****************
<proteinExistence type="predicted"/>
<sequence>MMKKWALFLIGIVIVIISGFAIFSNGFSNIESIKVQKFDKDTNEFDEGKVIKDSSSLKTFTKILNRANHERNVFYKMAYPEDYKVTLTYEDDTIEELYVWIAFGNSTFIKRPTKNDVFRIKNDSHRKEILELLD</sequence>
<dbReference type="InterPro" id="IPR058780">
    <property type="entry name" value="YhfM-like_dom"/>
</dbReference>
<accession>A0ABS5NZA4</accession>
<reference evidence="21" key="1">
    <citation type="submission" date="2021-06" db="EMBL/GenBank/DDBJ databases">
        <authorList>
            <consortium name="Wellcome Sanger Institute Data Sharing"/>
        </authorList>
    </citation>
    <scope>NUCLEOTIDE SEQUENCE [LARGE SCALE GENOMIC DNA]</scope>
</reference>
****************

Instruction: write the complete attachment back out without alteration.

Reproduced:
<proteinExistence type="predicted"/>
<sequence>MMKKWALFLIGIVIVIISGFAIFSNGFSNIESIKVQKFDKDTNEFDEGKVIKDSSSLKTFTKILNRANHERNVFYKMAYPEDYKVTLTYEDDTIEELYVWIAFGNSTFIKRPTKNDVFRIKNDSHRKEILELLD</sequence>
<dbReference type="InterPro" id="IPR058780">
    <property type="entry name" value="YhfM-like_dom"/>
</dbReference>
<accession>A0ABS5NZA4</accession>
<reference evidence="21" key="1">
    <citation type="submission" date="2021-06" db="EMBL/GenBank/DDBJ databases">
        <authorList>
            <consortium name="Wellcome Sanger Institute Data Sharing"/>
        </authorList>
    </citation>
    <scope>NUCLEOTIDE SEQUENCE [LARGE SCALE GENOMIC DNA]</scope>
</reference>